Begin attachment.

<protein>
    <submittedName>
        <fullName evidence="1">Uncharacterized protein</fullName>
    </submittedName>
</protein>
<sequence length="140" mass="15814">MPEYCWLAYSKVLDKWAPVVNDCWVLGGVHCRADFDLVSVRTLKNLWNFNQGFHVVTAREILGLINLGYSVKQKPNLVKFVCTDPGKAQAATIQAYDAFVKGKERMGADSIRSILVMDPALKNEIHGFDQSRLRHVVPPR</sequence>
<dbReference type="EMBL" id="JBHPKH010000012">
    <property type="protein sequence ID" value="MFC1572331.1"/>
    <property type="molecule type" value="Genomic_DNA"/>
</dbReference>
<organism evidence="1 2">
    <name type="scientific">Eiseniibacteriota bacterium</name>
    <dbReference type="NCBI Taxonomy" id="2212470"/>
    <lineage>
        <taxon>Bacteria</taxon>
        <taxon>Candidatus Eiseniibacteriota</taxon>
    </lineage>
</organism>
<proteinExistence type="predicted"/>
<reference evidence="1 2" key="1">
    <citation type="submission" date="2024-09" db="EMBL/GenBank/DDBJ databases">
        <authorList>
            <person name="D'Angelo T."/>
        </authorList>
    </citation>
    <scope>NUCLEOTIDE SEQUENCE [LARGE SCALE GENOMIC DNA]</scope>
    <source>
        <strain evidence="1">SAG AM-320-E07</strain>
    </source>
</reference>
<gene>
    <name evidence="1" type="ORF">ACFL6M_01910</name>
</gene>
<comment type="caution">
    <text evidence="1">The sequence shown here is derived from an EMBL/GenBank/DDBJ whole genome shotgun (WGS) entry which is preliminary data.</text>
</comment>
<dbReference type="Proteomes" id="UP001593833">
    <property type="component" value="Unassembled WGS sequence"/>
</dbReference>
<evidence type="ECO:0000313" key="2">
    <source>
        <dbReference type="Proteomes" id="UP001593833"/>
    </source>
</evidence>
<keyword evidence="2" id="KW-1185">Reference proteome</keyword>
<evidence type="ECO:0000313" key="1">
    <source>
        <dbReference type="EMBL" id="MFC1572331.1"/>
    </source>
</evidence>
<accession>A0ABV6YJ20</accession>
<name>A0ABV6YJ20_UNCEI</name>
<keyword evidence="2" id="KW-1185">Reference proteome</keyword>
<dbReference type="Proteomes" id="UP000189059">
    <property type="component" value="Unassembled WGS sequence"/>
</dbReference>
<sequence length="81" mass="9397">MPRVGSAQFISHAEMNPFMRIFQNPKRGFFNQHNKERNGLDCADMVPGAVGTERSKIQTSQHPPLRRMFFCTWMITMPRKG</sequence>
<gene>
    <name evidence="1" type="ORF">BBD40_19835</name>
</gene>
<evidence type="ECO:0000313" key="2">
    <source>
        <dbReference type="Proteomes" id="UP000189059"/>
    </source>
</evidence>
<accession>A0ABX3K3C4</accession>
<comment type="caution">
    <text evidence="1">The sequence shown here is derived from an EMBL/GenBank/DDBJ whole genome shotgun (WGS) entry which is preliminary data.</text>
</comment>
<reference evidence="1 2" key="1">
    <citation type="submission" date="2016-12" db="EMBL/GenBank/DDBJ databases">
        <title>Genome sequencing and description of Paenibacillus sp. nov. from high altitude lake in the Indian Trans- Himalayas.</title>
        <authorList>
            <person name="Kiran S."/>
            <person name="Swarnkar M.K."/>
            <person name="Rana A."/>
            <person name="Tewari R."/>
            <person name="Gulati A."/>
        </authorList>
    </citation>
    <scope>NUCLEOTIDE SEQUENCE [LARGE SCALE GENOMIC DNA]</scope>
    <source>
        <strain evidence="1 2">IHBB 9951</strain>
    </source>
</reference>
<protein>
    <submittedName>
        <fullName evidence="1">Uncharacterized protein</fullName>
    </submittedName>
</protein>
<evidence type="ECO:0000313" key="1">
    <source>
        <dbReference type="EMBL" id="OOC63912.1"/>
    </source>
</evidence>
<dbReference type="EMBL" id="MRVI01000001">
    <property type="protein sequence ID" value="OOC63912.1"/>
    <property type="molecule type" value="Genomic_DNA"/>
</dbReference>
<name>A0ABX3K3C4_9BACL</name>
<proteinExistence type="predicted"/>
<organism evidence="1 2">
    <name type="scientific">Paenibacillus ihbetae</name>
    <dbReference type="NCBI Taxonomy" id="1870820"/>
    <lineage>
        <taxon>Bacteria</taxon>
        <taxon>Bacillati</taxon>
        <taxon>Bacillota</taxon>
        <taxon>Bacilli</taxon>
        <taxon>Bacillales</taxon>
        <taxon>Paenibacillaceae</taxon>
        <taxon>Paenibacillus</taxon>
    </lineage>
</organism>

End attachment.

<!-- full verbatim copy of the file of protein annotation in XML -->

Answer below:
<protein>
    <submittedName>
        <fullName evidence="1">Uncharacterized protein</fullName>
    </submittedName>
</protein>
<sequence length="140" mass="15814">MPEYCWLAYSKVLDKWAPVVNDCWVLGGVHCRADFDLVSVRTLKNLWNFNQGFHVVTAREILGLINLGYSVKQKPNLVKFVCTDPGKAQAATIQAYDAFVKGKERMGADSIRSILVMDPALKNEIHGFDQSRLRHVVPPR</sequence>
<dbReference type="EMBL" id="JBHPKH010000012">
    <property type="protein sequence ID" value="MFC1572331.1"/>
    <property type="molecule type" value="Genomic_DNA"/>
</dbReference>
<organism evidence="1 2">
    <name type="scientific">Eiseniibacteriota bacterium</name>
    <dbReference type="NCBI Taxonomy" id="2212470"/>
    <lineage>
        <taxon>Bacteria</taxon>
        <taxon>Candidatus Eiseniibacteriota</taxon>
    </lineage>
</organism>
<proteinExistence type="predicted"/>
<reference evidence="1 2" key="1">
    <citation type="submission" date="2024-09" db="EMBL/GenBank/DDBJ databases">
        <authorList>
            <person name="D'Angelo T."/>
        </authorList>
    </citation>
    <scope>NUCLEOTIDE SEQUENCE [LARGE SCALE GENOMIC DNA]</scope>
    <source>
        <strain evidence="1">SAG AM-320-E07</strain>
    </source>
</reference>
<gene>
    <name evidence="1" type="ORF">ACFL6M_01910</name>
</gene>
<comment type="caution">
    <text evidence="1">The sequence shown here is derived from an EMBL/GenBank/DDBJ whole genome shotgun (WGS) entry which is preliminary data.</text>
</comment>
<dbReference type="Proteomes" id="UP001593833">
    <property type="component" value="Unassembled WGS sequence"/>
</dbReference>
<evidence type="ECO:0000313" key="2">
    <source>
        <dbReference type="Proteomes" id="UP001593833"/>
    </source>
</evidence>
<keyword evidence="2" id="KW-1185">Reference proteome</keyword>
<evidence type="ECO:0000313" key="1">
    <source>
        <dbReference type="EMBL" id="MFC1572331.1"/>
    </source>
</evidence>
<accession>A0ABV6YJ20</accession>
<name>A0ABV6YJ20_UNCEI</name>
<keyword evidence="2" id="KW-1185">Reference proteome</keyword>
<dbReference type="Proteomes" id="UP000189059">
    <property type="component" value="Unassembled WGS sequence"/>
</dbReference>
<sequence length="81" mass="9397">MPRVGSAQFISHAEMNPFMRIFQNPKRGFFNQHNKERNGLDCADMVPGAVGTERSKIQTSQHPPLRRMFFCTWMITMPRKG</sequence>
<gene>
    <name evidence="1" type="ORF">BBD40_19835</name>
</gene>
<evidence type="ECO:0000313" key="2">
    <source>
        <dbReference type="Proteomes" id="UP000189059"/>
    </source>
</evidence>
<accession>A0ABX3K3C4</accession>
<comment type="caution">
    <text evidence="1">The sequence shown here is derived from an EMBL/GenBank/DDBJ whole genome shotgun (WGS) entry which is preliminary data.</text>
</comment>
<reference evidence="1 2" key="1">
    <citation type="submission" date="2016-12" db="EMBL/GenBank/DDBJ databases">
        <title>Genome sequencing and description of Paenibacillus sp. nov. from high altitude lake in the Indian Trans- Himalayas.</title>
        <authorList>
            <person name="Kiran S."/>
            <person name="Swarnkar M.K."/>
            <person name="Rana A."/>
            <person name="Tewari R."/>
            <person name="Gulati A."/>
        </authorList>
    </citation>
    <scope>NUCLEOTIDE SEQUENCE [LARGE SCALE GENOMIC DNA]</scope>
    <source>
        <strain evidence="1 2">IHBB 9951</strain>
    </source>
</reference>
<protein>
    <submittedName>
        <fullName evidence="1">Uncharacterized protein</fullName>
    </submittedName>
</protein>
<evidence type="ECO:0000313" key="1">
    <source>
        <dbReference type="EMBL" id="OOC63912.1"/>
    </source>
</evidence>
<dbReference type="EMBL" id="MRVI01000001">
    <property type="protein sequence ID" value="OOC63912.1"/>
    <property type="molecule type" value="Genomic_DNA"/>
</dbReference>
<name>A0ABX3K3C4_9BACL</name>
<proteinExistence type="predicted"/>
<organism evidence="1 2">
    <name type="scientific">Paenibacillus ihbetae</name>
    <dbReference type="NCBI Taxonomy" id="1870820"/>
    <lineage>
        <taxon>Bacteria</taxon>
        <taxon>Bacillati</taxon>
        <taxon>Bacillota</taxon>
        <taxon>Bacilli</taxon>
        <taxon>Bacillales</taxon>
        <taxon>Paenibacillaceae</taxon>
        <taxon>Paenibacillus</taxon>
    </lineage>
</organism>